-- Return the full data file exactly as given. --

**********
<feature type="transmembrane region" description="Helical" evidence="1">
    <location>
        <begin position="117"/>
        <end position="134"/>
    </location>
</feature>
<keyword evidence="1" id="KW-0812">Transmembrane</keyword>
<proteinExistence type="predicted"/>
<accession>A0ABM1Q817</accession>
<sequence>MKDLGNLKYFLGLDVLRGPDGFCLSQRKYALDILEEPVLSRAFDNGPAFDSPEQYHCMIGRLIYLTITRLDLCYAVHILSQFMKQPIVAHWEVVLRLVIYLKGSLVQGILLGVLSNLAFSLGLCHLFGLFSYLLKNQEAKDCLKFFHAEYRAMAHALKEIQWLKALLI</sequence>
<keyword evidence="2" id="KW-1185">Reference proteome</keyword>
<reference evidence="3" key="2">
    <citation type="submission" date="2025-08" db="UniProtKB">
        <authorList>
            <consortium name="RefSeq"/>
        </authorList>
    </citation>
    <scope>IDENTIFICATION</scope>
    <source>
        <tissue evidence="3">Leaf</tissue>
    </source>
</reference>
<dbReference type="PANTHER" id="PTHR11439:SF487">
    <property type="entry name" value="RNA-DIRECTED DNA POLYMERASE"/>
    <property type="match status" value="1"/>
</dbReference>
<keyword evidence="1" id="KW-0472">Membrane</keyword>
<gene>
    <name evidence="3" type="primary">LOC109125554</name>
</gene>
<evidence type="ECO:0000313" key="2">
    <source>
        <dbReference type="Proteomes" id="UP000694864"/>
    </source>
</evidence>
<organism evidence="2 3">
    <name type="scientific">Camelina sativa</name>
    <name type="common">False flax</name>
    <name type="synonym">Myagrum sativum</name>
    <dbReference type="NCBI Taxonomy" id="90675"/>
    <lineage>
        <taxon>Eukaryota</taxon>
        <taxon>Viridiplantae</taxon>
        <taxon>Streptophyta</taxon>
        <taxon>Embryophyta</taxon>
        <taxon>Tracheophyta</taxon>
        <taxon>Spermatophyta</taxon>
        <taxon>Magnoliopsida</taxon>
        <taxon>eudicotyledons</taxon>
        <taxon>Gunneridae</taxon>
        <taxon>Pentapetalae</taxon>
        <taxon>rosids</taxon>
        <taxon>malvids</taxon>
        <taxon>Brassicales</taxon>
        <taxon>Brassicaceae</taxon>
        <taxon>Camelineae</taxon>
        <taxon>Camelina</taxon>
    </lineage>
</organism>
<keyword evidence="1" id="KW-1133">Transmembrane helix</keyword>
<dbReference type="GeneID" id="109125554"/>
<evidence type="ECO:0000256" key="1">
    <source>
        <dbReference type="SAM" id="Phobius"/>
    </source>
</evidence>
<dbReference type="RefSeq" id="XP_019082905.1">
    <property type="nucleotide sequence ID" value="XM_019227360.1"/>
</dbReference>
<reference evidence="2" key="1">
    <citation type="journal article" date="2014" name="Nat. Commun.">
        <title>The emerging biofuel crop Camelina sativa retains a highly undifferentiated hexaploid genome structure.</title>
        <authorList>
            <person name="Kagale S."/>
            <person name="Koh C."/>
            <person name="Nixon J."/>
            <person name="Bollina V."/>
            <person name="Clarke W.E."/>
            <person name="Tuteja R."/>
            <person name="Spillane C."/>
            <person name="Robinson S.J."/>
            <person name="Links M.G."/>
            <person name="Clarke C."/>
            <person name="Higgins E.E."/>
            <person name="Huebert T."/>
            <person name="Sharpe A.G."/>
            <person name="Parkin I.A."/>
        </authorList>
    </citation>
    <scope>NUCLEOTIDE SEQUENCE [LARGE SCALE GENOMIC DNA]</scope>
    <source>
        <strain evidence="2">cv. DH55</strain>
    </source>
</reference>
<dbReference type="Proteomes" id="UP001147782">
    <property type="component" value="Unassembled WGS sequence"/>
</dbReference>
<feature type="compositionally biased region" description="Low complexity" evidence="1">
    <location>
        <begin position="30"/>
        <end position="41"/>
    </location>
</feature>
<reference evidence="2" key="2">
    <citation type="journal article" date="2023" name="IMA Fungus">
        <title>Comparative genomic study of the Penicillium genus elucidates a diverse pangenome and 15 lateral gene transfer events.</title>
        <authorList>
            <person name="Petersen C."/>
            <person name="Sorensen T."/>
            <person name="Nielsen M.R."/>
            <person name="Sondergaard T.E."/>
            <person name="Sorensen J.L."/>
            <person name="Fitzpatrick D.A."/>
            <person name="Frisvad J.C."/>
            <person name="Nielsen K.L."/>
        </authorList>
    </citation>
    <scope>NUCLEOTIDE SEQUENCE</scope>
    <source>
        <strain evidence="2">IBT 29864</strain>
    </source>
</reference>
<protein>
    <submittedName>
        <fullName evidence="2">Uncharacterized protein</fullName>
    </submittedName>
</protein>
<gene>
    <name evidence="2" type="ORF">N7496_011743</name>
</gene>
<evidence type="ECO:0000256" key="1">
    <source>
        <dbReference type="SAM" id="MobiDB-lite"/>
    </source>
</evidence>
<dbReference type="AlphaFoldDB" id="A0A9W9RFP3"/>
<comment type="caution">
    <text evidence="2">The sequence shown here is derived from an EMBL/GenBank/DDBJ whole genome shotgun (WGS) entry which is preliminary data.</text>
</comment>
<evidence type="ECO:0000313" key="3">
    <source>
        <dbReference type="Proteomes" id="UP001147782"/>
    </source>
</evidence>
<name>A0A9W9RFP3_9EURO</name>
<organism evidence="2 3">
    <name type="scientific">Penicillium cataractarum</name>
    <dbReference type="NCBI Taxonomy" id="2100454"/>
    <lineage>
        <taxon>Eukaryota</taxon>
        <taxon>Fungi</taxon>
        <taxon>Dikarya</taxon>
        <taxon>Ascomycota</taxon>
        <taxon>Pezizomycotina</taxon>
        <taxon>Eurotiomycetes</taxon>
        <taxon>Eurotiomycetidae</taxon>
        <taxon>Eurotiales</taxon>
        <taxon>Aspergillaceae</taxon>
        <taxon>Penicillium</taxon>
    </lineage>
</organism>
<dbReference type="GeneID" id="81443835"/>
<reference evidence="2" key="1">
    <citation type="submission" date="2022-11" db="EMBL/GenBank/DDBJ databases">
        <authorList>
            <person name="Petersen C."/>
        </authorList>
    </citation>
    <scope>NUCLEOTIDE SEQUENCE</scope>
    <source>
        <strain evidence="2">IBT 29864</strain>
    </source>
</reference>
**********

<feature type="transmembrane region" description="Helical" evidence="1">
    <location>
        <begin position="117"/>
        <end position="134"/>
    </location>
</feature>
<keyword evidence="1" id="KW-0812">Transmembrane</keyword>
<proteinExistence type="predicted"/>
<accession>A0ABM1Q817</accession>
<sequence>MKDLGNLKYFLGLDVLRGPDGFCLSQRKYALDILEEPVLSRAFDNGPAFDSPEQYHCMIGRLIYLTITRLDLCYAVHILSQFMKQPIVAHWEVVLRLVIYLKGSLVQGILLGVLSNLAFSLGLCHLFGLFSYLLKNQEAKDCLKFFHAEYRAMAHALKEIQWLKALLI</sequence>
<keyword evidence="2" id="KW-1185">Reference proteome</keyword>
<reference evidence="3" key="2">
    <citation type="submission" date="2025-08" db="UniProtKB">
        <authorList>
            <consortium name="RefSeq"/>
        </authorList>
    </citation>
    <scope>IDENTIFICATION</scope>
    <source>
        <tissue evidence="3">Leaf</tissue>
    </source>
</reference>
<dbReference type="PANTHER" id="PTHR11439:SF487">
    <property type="entry name" value="RNA-DIRECTED DNA POLYMERASE"/>
    <property type="match status" value="1"/>
</dbReference>
<keyword evidence="1" id="KW-0472">Membrane</keyword>
<gene>
    <name evidence="3" type="primary">LOC109125554</name>
</gene>
<evidence type="ECO:0000313" key="2">
    <source>
        <dbReference type="Proteomes" id="UP000694864"/>
    </source>
</evidence>
<organism evidence="2 3">
    <name type="scientific">Camelina sativa</name>
    <name type="common">False flax</name>
    <name type="synonym">Myagrum sativum</name>
    <dbReference type="NCBI Taxonomy" id="90675"/>
    <lineage>
        <taxon>Eukaryota</taxon>
        <taxon>Viridiplantae</taxon>
        <taxon>Streptophyta</taxon>
        <taxon>Embryophyta</taxon>
        <taxon>Tracheophyta</taxon>
        <taxon>Spermatophyta</taxon>
        <taxon>Magnoliopsida</taxon>
        <taxon>eudicotyledons</taxon>
        <taxon>Gunneridae</taxon>
        <taxon>Pentapetalae</taxon>
        <taxon>rosids</taxon>
        <taxon>malvids</taxon>
        <taxon>Brassicales</taxon>
        <taxon>Brassicaceae</taxon>
        <taxon>Camelineae</taxon>
        <taxon>Camelina</taxon>
    </lineage>
</organism>
<keyword evidence="1" id="KW-1133">Transmembrane helix</keyword>
<dbReference type="GeneID" id="109125554"/>
<evidence type="ECO:0000256" key="1">
    <source>
        <dbReference type="SAM" id="Phobius"/>
    </source>
</evidence>
<dbReference type="RefSeq" id="XP_019082905.1">
    <property type="nucleotide sequence ID" value="XM_019227360.1"/>
</dbReference>
<reference evidence="2" key="1">
    <citation type="journal article" date="2014" name="Nat. Commun.">
        <title>The emerging biofuel crop Camelina sativa retains a highly undifferentiated hexaploid genome structure.</title>
        <authorList>
            <person name="Kagale S."/>
            <person name="Koh C."/>
            <person name="Nixon J."/>
            <person name="Bollina V."/>
            <person name="Clarke W.E."/>
            <person name="Tuteja R."/>
            <person name="Spillane C."/>
            <person name="Robinson S.J."/>
            <person name="Links M.G."/>
            <person name="Clarke C."/>
            <person name="Higgins E.E."/>
            <person name="Huebert T."/>
            <person name="Sharpe A.G."/>
            <person name="Parkin I.A."/>
        </authorList>
    </citation>
    <scope>NUCLEOTIDE SEQUENCE [LARGE SCALE GENOMIC DNA]</scope>
    <source>
        <strain evidence="2">cv. DH55</strain>
    </source>
</reference>
<dbReference type="Proteomes" id="UP001147782">
    <property type="component" value="Unassembled WGS sequence"/>
</dbReference>
<feature type="compositionally biased region" description="Low complexity" evidence="1">
    <location>
        <begin position="30"/>
        <end position="41"/>
    </location>
</feature>
<reference evidence="2" key="2">
    <citation type="journal article" date="2023" name="IMA Fungus">
        <title>Comparative genomic study of the Penicillium genus elucidates a diverse pangenome and 15 lateral gene transfer events.</title>
        <authorList>
            <person name="Petersen C."/>
            <person name="Sorensen T."/>
            <person name="Nielsen M.R."/>
            <person name="Sondergaard T.E."/>
            <person name="Sorensen J.L."/>
            <person name="Fitzpatrick D.A."/>
            <person name="Frisvad J.C."/>
            <person name="Nielsen K.L."/>
        </authorList>
    </citation>
    <scope>NUCLEOTIDE SEQUENCE</scope>
    <source>
        <strain evidence="2">IBT 29864</strain>
    </source>
</reference>
<protein>
    <submittedName>
        <fullName evidence="2">Uncharacterized protein</fullName>
    </submittedName>
</protein>
<gene>
    <name evidence="2" type="ORF">N7496_011743</name>
</gene>
<evidence type="ECO:0000256" key="1">
    <source>
        <dbReference type="SAM" id="MobiDB-lite"/>
    </source>
</evidence>
<dbReference type="AlphaFoldDB" id="A0A9W9RFP3"/>
<comment type="caution">
    <text evidence="2">The sequence shown here is derived from an EMBL/GenBank/DDBJ whole genome shotgun (WGS) entry which is preliminary data.</text>
</comment>
<evidence type="ECO:0000313" key="3">
    <source>
        <dbReference type="Proteomes" id="UP001147782"/>
    </source>
</evidence>
<name>A0A9W9RFP3_9EURO</name>
<organism evidence="2 3">
    <name type="scientific">Penicillium cataractarum</name>
    <dbReference type="NCBI Taxonomy" id="2100454"/>
    <lineage>
        <taxon>Eukaryota</taxon>
        <taxon>Fungi</taxon>
        <taxon>Dikarya</taxon>
        <taxon>Ascomycota</taxon>
        <taxon>Pezizomycotina</taxon>
        <taxon>Eurotiomycetes</taxon>
        <taxon>Eurotiomycetidae</taxon>
        <taxon>Eurotiales</taxon>
        <taxon>Aspergillaceae</taxon>
        <taxon>Penicillium</taxon>
    </lineage>
</organism>
<dbReference type="GeneID" id="81443835"/>
<reference evidence="2" key="1">
    <citation type="submission" date="2022-11" db="EMBL/GenBank/DDBJ databases">
        <authorList>
            <person name="Petersen C."/>
        </authorList>
    </citation>
    <scope>NUCLEOTIDE SEQUENCE</scope>
    <source>
        <strain evidence="2">IBT 29864</strain>
    </source>
</reference>